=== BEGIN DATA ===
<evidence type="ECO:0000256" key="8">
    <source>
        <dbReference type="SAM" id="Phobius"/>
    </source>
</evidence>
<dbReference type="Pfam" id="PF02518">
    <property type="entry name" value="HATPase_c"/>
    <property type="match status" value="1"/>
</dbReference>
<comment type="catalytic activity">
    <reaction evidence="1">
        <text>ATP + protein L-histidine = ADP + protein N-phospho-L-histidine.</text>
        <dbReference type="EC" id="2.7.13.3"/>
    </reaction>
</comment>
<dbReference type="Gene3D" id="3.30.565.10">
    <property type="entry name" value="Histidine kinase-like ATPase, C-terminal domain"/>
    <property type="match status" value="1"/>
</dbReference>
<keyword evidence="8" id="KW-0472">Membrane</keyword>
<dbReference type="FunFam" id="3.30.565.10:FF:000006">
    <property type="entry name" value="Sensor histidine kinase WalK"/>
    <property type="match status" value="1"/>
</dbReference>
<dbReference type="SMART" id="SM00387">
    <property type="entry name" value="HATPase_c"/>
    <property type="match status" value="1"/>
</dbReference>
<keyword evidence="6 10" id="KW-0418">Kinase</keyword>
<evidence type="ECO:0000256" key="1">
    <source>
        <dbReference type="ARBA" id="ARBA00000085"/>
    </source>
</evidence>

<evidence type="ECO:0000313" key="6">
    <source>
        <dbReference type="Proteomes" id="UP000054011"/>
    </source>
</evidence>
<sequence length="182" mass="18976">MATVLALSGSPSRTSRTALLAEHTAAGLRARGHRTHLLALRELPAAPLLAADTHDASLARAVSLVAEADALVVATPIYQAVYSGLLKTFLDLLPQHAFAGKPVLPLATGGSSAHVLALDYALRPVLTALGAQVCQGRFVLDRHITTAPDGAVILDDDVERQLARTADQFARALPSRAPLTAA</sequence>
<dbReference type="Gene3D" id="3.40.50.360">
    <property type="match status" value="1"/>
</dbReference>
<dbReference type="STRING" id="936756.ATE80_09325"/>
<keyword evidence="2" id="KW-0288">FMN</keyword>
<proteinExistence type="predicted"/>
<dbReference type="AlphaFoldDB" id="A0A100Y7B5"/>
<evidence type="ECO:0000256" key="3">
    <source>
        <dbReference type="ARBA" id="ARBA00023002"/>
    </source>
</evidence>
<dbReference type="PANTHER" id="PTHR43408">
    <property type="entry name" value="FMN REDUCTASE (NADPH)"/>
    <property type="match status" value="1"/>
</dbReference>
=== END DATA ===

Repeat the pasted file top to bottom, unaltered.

<evidence type="ECO:0000256" key="8">
    <source>
        <dbReference type="SAM" id="Phobius"/>
    </source>
</evidence>
<dbReference type="Pfam" id="PF02518">
    <property type="entry name" value="HATPase_c"/>
    <property type="match status" value="1"/>
</dbReference>
<comment type="catalytic activity">
    <reaction evidence="1">
        <text>ATP + protein L-histidine = ADP + protein N-phospho-L-histidine.</text>
        <dbReference type="EC" id="2.7.13.3"/>
    </reaction>
</comment>
<dbReference type="Gene3D" id="3.30.565.10">
    <property type="entry name" value="Histidine kinase-like ATPase, C-terminal domain"/>
    <property type="match status" value="1"/>
</dbReference>
<keyword evidence="8" id="KW-0472">Membrane</keyword>
<dbReference type="FunFam" id="3.30.565.10:FF:000006">
    <property type="entry name" value="Sensor histidine kinase WalK"/>
    <property type="match status" value="1"/>
</dbReference>
<dbReference type="SMART" id="SM00387">
    <property type="entry name" value="HATPase_c"/>
    <property type="match status" value="1"/>
</dbReference>
<keyword evidence="6 10" id="KW-0418">Kinase</keyword>
<evidence type="ECO:0000256" key="1">
    <source>
        <dbReference type="ARBA" id="ARBA00000085"/>
    </source>
</evidence>

<evidence type="ECO:0000313" key="6">
    <source>
        <dbReference type="Proteomes" id="UP000054011"/>
    </source>
</evidence>
<sequence length="182" mass="18976">MATVLALSGSPSRTSRTALLAEHTAAGLRARGHRTHLLALRELPAAPLLAADTHDASLARAVSLVAEADALVVATPIYQAVYSGLLKTFLDLLPQHAFAGKPVLPLATGGSSAHVLALDYALRPVLTALGAQVCQGRFVLDRHITTAPDGAVILDDDVERQLARTADQFARALPSRAPLTAA</sequence>
<dbReference type="Gene3D" id="3.40.50.360">
    <property type="match status" value="1"/>
</dbReference>
<dbReference type="STRING" id="936756.ATE80_09325"/>
<keyword evidence="2" id="KW-0288">FMN</keyword>
<proteinExistence type="predicted"/>
<dbReference type="AlphaFoldDB" id="A0A100Y7B5"/>
<evidence type="ECO:0000256" key="3">
    <source>
        <dbReference type="ARBA" id="ARBA00023002"/>
    </source>
</evidence>
<dbReference type="PANTHER" id="PTHR43408">
    <property type="entry name" value="FMN REDUCTASE (NADPH)"/>
    <property type="match status" value="1"/>
</dbReference>